‘Honour’ and ‘Killing’ – two words that don’t belong together

In 2003 following years of systematic physical and mental abuse, some of which was known to school teachers and social services, 17 year old Shafilea Ahmed was murdered by her own parents Iftikhar and Farzana Ahmed. Following nine years of investigation and a decisive statement from Shafilea’s sister Alesha Ahmed who witnessed the murder, both Iftikhar and Farzana were this week found guilty at Cheshire Crown Court and each sentenced to a minimum 25 year life sentence.

What however had Shafilea done to deserve such fate?

The answer is simply nothing. Having been forced by her parents to travel to Pakistan, Shafilea merely refused to submit to a forced arranged marriage as was her inalienable right, both by law and within the prevailing faith of her family. However by doing so, and in her parents eyes, she apparently brought dishonour upon her family to such an extent that for her parents it seems, the only way to restore their family honour was to sacrifice Shafilea in what is often referred to as an ‘honour killing‘.

This they carried out by evidently suffocating Shafilea with a plastic bag in front of her siblings, bundling her lifeless body out of the family home in a blanket, dismembering her, and then dumping her remains in a Cumbrian river. Shafilea was then found badly decomposed 5 months later, and was identifiable only from her dental records.

However, so righteous was their seemingly restored ‘honour’, that for nine years following their murder, Iftikhar and Farzana sought to conceal the truth of their actions. They compelled their remaining children who witnessed the murder to lie for them. They sought to discredit the findings of an inquest that returned a verdict of unlawful killing. They lied and denied their crimes to the police and in court.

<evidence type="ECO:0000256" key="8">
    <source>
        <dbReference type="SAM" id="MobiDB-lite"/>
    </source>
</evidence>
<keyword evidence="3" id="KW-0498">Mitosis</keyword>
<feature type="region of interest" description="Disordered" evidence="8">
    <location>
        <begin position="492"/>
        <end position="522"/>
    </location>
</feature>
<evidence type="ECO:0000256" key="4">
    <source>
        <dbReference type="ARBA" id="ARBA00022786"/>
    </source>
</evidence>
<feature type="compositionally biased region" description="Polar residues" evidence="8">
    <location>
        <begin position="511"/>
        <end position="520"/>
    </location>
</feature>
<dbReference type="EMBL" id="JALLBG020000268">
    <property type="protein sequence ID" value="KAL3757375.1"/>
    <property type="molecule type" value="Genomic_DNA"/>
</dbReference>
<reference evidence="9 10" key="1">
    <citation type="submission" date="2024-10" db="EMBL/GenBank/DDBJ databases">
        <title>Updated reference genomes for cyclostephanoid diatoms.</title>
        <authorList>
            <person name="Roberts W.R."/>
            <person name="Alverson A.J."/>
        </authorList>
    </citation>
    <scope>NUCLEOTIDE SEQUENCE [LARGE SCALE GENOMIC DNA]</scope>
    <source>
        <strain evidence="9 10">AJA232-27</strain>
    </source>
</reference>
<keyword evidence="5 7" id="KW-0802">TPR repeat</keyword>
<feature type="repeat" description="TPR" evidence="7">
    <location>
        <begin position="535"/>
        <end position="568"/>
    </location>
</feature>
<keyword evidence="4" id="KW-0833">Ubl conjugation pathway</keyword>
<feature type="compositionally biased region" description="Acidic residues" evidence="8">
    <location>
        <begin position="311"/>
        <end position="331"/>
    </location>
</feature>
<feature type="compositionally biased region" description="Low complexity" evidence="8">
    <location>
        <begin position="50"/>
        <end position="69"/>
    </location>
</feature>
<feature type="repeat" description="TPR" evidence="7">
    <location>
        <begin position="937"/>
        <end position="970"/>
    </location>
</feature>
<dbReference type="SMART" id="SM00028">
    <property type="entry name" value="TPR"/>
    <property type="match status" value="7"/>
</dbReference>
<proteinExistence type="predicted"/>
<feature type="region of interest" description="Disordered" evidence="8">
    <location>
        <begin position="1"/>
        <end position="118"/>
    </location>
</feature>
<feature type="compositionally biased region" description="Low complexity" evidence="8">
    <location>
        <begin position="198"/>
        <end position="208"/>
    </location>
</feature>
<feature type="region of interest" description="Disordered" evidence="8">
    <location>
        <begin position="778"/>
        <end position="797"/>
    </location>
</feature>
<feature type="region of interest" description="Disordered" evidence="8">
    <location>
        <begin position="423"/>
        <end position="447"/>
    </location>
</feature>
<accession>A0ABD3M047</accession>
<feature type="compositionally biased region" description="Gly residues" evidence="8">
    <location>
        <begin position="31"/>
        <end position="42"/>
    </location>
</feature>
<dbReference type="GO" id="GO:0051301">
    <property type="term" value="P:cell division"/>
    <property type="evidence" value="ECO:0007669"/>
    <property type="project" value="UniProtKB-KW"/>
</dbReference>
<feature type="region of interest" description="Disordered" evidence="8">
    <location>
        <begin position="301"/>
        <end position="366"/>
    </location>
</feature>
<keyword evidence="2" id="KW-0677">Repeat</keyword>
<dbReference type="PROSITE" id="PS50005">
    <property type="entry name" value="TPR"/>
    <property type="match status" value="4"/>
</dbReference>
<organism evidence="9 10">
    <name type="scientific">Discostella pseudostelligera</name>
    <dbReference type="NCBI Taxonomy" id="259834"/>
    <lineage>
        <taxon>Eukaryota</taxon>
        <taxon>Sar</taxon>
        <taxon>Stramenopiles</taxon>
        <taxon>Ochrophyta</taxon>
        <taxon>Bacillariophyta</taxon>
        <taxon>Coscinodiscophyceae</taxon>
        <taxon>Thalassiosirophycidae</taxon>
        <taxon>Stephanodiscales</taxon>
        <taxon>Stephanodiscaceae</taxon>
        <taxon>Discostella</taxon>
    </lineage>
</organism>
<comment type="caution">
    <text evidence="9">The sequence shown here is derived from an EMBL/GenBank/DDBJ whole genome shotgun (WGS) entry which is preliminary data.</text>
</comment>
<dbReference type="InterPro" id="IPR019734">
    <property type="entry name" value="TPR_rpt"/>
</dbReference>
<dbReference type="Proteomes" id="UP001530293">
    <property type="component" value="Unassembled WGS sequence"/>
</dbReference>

In short, right down the line they attempted to pervert the course of justice.

The simple fact is that Shafilea did nothing to deserve this fate. No one deserves such fate. If Shafilea was guilty of anything, it was of  attempting to live a normal life with all the rights, privileges, freedoms, happiness and complete lack of guilt in doing so that life in our modern society should convey. She was by all accounts a bright, promising young woman; a poet who tragically found inspiration in the torment visited upon her by her parents; a student with an ambition to train as a lawyer, an ambition which should have led to a bright future, but which tragically will no longer be realised.

In everything Shafilea was denied and abused by her parents throughout her short life.

Were these the actions of honourable people? Not by a long shot, no; these were the actions of deeply dishonourable, reprehensible individuals who knew at the time that what they were doing was terribly wrong, evidenced by their long attempt to evade justice.

Truly honourable parents and families would seek to support, guide and encourage their children through life.

Truly honourable parents would have been deeply proud of Shafilea in her ambitions and achievements.

Truly honourable parents Iftikhar and Farzana however are not. Having destroyed the life of their daughter, and likely seriously damaged those of their remaining children, Iftikhar and Farzana are devoid of anything even remotely resembling honour.

The words ‘Honour’ and ‘Killing’ are in my mind two words that should rarely inhabit the same sentence, and certainly should never exist side by side. Murder is not honourable under any circumstances, that is an absolute, and even more so when it comes to a disgusting act of filicide as this was.

Geraint Jones the detective superintendent who led the investigation into Shafilea’s murder over the last decade has said: “Over the years, many people have asked me ‘is this a so-called honour killing?'”

His answer: “For me, it’s a simple case of murder“.

I have to agree, a deeply tragic case, one which could have and should have been prevented.

About Mike Farrell-Deveau
Mike Farrell-Deveau is a Law graduate, Writer (Fiction, Copy and Journal), Business Professional and Musician with interests in Art, Politics, Human Rights, Social Justice, Access to Justice, Criminal Law, Employment Law, Clinical Negligence and making a lot of noise on an electric guitar.

2 Responses to ‘Honour’ and ‘Killing’ – two words that don’t belong together

  1. Killing your own child goes against every human instinct, it simply beggars belief.

  2. Couldnt agree more